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Chivalry, Reading, and Women's Culture in Early Modern Spain
From Amadís de Gaula to Don Quixote
Stacey Triplette
Amsterdam University Press, 2018
The Iberian chivalric romance has long been thought of as an archaic, masculine genre and its popularity as an aberration in European literary history. Chivalry, Reading, and Women’s Culture in Early Modern Spain contests this view, arguing that the surprisingly egalitarian gender politics of Spain’s most famous romance of chivalry has guaranteed it a long afterlife. Amadís de Gaula had a notorious appeal for female audiences, and the early modern authors who borrowed from it varied in their reactions to its large cast of literate female characters. Don Quixote and other works that situate women as readers carry the influence of Amadís forward into the modern novel. When early modern authors read chivalric romance, they also read gender, harnessing the female characters of the source text to a variety of political and aesthetic purposes.
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Ciardi Himself
Fifteen Essays in the Reading, Writing, and Teaching of Poetry
John Ciardi
University of Arkansas Press, 1989
An excellent introduction to the man and his thoughts on the painstaking craftsmanship involved in the art of writing poetry, Ciardi Himself includes some hard lessons, but in the hands of this master teacher, the going is easy.
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Closely and Consciously
Reading and the US Women's Liberation Movement
Yung-Hsing Wu
University of Massachusetts Press, 2024

The significant archive of writing that came out of the women’s liberation movement in the United States, from 1965 to 1980, speaks to the value activists placed on reading as an act that is at once personal and yet also about the collective good. Yung-Hsing Wu examines the importance of reading—personal, professional, vocational, aesthetic, and always political—and how the act itself brought a host of women, each with their own history with the movement, into relation, and into a belief in that relation. The value given to reading can be seen in the ways feminists pursued media representation; in consciousness-raising (CR) groups including shared reading in their meetings; in women opening bookstores, developing newsletters, establishing journals, and starting presses; and in corporate publishers pursuing feminist fiction.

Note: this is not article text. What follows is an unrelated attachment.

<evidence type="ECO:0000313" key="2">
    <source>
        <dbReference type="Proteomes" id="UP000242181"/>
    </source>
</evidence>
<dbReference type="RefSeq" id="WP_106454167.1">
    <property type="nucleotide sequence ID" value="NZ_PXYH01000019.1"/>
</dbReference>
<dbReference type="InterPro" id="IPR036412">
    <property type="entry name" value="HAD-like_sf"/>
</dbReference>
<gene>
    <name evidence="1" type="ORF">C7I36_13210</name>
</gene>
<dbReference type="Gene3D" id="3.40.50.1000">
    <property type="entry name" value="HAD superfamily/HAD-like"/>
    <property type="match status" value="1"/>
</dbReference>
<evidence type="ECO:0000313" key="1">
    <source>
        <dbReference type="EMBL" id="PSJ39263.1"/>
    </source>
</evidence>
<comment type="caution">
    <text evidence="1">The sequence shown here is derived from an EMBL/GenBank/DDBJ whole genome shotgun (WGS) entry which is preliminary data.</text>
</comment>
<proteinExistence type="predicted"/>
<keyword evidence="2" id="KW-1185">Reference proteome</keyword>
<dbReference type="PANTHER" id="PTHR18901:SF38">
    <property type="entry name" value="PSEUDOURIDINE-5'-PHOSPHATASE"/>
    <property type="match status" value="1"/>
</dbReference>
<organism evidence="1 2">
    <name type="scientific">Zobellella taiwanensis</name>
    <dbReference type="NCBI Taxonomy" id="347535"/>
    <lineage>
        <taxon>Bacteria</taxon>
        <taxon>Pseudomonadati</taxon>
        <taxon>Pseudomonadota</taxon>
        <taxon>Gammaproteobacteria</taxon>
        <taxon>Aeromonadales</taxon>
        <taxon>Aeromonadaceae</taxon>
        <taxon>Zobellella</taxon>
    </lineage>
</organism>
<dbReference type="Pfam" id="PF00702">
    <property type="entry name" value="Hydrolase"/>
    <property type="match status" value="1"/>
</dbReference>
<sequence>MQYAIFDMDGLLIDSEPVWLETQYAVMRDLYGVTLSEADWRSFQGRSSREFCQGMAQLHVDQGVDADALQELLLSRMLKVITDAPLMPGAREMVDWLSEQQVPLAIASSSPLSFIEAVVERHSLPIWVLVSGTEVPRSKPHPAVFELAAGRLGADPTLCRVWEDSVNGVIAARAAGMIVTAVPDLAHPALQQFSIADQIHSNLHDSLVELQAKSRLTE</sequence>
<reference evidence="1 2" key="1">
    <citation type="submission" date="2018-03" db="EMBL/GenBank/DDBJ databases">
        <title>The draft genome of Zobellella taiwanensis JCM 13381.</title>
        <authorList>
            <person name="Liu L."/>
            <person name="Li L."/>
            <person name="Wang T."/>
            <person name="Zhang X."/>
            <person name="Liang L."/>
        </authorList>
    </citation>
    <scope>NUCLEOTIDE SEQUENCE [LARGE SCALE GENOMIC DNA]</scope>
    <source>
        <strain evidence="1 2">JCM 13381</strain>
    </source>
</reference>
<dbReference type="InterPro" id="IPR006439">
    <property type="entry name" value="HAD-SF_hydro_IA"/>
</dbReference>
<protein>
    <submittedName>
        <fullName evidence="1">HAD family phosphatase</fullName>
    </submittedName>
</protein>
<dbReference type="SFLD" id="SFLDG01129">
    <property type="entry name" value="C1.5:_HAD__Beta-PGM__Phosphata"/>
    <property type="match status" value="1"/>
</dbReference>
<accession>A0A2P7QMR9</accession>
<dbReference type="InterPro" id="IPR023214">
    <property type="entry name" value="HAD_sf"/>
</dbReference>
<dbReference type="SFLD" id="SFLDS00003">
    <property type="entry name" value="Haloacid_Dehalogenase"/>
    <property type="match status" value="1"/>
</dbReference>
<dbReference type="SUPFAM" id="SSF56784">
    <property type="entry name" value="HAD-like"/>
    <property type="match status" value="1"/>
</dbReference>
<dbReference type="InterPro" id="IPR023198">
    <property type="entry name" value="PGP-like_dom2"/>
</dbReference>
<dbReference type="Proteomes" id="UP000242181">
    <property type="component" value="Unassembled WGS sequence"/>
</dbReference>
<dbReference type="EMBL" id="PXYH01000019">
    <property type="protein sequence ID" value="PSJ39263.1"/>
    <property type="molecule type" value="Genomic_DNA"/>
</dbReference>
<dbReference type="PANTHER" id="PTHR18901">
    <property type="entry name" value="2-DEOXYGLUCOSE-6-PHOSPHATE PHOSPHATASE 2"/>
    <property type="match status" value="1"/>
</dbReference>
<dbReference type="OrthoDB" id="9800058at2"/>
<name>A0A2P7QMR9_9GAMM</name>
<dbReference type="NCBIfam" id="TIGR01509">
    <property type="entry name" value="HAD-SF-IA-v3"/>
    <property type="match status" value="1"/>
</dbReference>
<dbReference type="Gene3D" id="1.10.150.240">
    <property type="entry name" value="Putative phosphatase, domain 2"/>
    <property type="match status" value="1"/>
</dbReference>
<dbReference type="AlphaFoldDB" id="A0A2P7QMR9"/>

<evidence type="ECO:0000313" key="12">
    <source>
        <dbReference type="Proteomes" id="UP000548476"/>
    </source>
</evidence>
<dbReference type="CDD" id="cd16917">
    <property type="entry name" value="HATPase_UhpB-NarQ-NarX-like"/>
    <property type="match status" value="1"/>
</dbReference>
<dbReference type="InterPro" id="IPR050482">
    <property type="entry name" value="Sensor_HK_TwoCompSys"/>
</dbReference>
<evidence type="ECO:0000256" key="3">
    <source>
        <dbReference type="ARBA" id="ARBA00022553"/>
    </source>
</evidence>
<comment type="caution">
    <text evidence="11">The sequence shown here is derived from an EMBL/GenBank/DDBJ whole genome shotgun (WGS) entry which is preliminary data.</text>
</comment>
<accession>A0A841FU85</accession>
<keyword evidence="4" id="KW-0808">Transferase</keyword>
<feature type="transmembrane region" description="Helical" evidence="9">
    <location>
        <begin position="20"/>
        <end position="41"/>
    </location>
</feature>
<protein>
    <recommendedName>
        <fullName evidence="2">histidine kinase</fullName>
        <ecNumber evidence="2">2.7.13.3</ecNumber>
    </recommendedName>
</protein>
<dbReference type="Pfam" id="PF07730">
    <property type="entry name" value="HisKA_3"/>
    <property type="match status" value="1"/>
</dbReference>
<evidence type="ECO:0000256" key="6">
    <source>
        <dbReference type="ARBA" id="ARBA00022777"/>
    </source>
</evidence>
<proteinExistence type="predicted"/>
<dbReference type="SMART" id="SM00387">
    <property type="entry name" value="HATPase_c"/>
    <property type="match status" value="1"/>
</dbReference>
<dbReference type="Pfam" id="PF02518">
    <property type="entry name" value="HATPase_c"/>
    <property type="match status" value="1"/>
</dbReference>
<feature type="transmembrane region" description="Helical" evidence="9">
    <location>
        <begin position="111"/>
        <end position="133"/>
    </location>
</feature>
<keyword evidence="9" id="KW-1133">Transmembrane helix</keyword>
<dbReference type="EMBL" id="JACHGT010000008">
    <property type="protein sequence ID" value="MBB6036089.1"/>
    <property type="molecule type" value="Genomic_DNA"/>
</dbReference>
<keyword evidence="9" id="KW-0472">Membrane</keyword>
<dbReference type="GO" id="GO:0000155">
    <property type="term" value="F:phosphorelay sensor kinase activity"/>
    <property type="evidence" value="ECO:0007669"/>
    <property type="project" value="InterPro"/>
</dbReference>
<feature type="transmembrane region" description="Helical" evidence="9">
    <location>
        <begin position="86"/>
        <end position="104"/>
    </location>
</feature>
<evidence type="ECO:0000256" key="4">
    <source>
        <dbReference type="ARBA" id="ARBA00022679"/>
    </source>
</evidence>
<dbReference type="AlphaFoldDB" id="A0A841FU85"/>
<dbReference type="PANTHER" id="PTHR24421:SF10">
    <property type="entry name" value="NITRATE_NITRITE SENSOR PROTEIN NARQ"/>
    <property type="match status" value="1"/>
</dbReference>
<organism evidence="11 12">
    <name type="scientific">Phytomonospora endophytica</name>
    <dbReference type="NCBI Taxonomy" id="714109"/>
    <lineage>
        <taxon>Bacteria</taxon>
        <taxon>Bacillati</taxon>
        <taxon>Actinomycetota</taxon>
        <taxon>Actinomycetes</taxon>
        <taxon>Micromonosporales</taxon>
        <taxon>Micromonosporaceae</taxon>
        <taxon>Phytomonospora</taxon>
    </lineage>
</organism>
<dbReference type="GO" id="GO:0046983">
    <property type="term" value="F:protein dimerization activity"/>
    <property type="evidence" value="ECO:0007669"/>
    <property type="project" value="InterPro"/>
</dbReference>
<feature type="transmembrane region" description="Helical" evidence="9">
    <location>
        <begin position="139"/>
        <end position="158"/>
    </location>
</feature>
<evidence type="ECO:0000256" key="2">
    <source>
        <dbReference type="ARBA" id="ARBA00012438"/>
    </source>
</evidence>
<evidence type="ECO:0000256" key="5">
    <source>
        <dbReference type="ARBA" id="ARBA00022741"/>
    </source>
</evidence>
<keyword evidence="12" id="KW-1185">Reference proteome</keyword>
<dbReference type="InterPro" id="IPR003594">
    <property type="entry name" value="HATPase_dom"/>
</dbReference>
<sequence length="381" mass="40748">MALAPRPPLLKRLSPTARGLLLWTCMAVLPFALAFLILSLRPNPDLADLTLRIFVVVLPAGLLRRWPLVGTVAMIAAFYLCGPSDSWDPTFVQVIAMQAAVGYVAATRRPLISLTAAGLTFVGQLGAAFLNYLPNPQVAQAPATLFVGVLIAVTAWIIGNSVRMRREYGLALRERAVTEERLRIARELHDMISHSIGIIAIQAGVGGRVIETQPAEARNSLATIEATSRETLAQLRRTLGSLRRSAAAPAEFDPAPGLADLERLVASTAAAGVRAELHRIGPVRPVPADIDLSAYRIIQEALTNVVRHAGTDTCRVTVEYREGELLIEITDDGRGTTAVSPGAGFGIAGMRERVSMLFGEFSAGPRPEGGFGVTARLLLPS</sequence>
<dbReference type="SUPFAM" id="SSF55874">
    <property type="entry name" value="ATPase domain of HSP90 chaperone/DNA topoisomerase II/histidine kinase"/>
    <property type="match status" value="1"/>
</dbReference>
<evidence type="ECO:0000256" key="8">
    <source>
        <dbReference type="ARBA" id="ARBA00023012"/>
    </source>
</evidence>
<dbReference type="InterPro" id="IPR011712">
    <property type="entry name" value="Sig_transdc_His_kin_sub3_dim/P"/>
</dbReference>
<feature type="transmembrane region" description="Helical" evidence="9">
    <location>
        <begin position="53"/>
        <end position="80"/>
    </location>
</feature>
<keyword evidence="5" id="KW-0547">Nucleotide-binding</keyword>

Closely and Consciously crisscrosses distinct print spheres, including newsletters and periodicals produced by feminist cells and consciousness-raising groups, feminist presses seeking to articulate their visions for women’s writing, the emergence of feminist literary criticism in first-time monographs and newly established journals, personal and editorial correspondence, press records, and the publishing histories of bestsellers that testified to the increasingly broad popularity of women’s writing. Uniting all these disparate activists and media outlets, and providing crucial relationality, was reading. With a mix of close readings and archival research, Wu unpacks and interprets this central act of reading and why it matters during a crucial moment of feminist history.

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College in Prison
Reading in an Age of Mass Incarceration
Karpowitz, Daniel
Rutgers University Press, 2017
Over the years, American colleges and universities have made various efforts to provide prisoners with access to education. However, few of these outreach programs presume that incarcerated men and women can rise to the challenge of a truly rigorous college curriculum. The Bard Prison Initiative is different.